UN Security Council In Talks Over Resolution Of Israel-Hamas War

More than 1,400 people have been killed in Israel since the attack unleashed last week by Hamas militants, the Israeli prime minister's office said Sunday.


People watch as a firetruck is deployed outside a burning collapsed building following Israeli bombardment in Gaza City on October 11, 2023. (Photo by MOHAMMED ABED / AFP)

 

UN Security Council members held difficult talks Sunday on a possible resolution over the war between Israel and Hamas, with two drafts on the negotiating table, diplomats said.

On Friday, Russia circulated a draft that calls for “an immediate, durable and fully respected humanitarian ceasefire” in the war triggered by the October 7 Hamas attack from Gaza on southern Israel.

That draft calls for “unimpeded” humanitarian aid to the Gaza Strip, which had already been under a years-long Israeli blockade and is now under a full-blown siege, with basics like electricity and food supplies cut off.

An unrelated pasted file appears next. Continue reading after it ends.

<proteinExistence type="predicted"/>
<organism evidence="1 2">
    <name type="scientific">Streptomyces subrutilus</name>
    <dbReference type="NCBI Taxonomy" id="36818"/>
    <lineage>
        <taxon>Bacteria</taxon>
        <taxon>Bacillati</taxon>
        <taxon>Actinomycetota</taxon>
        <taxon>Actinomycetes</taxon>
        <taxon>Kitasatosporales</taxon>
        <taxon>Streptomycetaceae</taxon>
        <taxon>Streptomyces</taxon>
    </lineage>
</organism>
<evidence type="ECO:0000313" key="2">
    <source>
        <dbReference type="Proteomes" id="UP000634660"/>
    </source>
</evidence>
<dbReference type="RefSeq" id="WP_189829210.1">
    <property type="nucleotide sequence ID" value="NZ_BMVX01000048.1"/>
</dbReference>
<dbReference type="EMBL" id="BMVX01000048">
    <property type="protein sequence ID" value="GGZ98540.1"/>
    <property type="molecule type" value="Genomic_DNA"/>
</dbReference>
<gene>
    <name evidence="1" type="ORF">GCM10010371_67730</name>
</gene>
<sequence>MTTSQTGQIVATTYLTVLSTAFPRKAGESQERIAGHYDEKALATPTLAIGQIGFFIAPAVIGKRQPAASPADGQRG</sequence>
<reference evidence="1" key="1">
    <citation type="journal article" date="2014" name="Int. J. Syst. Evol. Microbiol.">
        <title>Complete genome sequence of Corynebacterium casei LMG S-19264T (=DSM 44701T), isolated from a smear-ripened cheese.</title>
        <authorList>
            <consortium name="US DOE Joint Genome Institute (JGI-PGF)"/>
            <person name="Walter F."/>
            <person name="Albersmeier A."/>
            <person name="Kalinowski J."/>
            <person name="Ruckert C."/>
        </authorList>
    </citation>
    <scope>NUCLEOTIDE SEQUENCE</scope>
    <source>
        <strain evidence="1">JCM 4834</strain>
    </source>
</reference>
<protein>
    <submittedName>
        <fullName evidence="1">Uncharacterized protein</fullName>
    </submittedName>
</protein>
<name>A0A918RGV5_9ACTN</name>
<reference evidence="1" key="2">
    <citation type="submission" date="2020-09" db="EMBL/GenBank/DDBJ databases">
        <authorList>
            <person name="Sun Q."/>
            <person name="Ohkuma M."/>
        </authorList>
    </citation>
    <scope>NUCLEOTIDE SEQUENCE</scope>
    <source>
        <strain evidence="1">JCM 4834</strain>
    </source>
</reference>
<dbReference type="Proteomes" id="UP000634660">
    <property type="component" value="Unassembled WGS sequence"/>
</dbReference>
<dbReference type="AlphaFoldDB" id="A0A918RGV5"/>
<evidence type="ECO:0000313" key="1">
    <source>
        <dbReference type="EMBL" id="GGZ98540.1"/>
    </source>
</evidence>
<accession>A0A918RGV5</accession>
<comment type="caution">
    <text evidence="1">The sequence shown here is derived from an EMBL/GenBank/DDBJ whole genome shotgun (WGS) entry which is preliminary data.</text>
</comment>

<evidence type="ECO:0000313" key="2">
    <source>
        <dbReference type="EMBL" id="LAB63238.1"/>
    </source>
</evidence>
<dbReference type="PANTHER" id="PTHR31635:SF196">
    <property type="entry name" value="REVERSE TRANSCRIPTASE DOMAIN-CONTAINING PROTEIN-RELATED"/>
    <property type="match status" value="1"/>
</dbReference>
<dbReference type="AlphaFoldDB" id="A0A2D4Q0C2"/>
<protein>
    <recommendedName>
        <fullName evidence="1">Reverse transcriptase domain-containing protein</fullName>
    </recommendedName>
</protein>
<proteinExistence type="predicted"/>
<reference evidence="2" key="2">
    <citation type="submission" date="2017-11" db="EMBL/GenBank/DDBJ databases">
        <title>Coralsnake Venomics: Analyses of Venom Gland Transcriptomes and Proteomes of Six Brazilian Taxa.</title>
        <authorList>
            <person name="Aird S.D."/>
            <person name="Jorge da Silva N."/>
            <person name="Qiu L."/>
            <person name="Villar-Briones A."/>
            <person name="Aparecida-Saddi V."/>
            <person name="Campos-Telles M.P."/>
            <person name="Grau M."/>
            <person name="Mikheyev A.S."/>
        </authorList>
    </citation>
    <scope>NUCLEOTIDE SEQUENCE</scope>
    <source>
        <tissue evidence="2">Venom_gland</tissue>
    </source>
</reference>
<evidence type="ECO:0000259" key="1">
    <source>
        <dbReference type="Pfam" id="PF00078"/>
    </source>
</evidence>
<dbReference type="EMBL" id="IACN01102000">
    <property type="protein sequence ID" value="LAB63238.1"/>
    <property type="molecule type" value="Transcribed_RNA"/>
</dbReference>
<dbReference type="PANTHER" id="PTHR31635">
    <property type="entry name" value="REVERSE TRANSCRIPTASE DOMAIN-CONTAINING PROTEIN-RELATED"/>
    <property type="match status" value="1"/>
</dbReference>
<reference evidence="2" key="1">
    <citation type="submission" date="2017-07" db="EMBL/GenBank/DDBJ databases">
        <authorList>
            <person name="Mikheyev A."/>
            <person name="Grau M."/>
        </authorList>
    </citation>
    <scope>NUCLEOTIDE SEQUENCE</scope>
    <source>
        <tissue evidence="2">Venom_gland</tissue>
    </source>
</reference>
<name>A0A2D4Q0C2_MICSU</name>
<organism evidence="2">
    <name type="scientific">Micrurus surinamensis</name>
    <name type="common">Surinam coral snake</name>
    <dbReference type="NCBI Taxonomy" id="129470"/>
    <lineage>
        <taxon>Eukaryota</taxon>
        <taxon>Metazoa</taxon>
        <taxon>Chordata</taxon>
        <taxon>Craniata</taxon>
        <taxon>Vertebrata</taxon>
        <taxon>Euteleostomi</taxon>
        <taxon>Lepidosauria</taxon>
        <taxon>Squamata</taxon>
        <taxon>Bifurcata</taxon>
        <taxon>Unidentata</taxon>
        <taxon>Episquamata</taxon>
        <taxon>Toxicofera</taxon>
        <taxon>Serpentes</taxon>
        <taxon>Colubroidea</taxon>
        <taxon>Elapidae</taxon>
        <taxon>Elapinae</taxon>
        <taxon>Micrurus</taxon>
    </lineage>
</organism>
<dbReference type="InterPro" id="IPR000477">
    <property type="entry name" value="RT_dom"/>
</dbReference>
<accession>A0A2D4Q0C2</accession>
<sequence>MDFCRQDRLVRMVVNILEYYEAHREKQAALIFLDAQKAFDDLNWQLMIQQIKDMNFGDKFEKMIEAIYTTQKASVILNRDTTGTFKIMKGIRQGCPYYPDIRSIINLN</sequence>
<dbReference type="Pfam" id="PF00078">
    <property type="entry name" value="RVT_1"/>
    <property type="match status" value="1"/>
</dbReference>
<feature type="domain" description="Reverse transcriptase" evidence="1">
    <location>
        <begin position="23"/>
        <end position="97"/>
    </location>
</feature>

The Russian draft, seen by AFP, “strongly condemns all violence and hostilities directed against civilians and all acts of terrorism,” without mentioning Hamas.

But the United States is insisting that the council condemn the Hamas attacks as an act of terrorism. And a competing draft from Brazil does explicitly do that, diplomats said.

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More than 1,400 people have been killed in Israel since the attack unleashed last week by Hamas militants, the Israeli prime minister’s office said Sunday.

The death toll in Gaza from Israeli retaliatory attacks has risen to 2,450, the health ministry there said.

Russia’s UN ambassador Vassily Nebenzia said some council members had expressed a “positive” view of Moscow’s draft in a closed door meeting Friday.

After seeking suggestions for changes to the text, Russia asked Brazil, the council’s current chair, to put it up for a vote on Monday.

But no vote has been scheduled yet, diplomats said.

To be adopted, a resolution needs at least nine votes on the 15-member body, and cannot be vetoed by any of the five permanent members — the United States, Britain, China, France and Russia.

Diplomats said the talks were tough going, as the Israeli-Palestinian conflict regularly divides the council.

In theory, the text sponsored by Brazil, or one from any other council member, could be put up for a vote if the Russian document is not approved.

AFP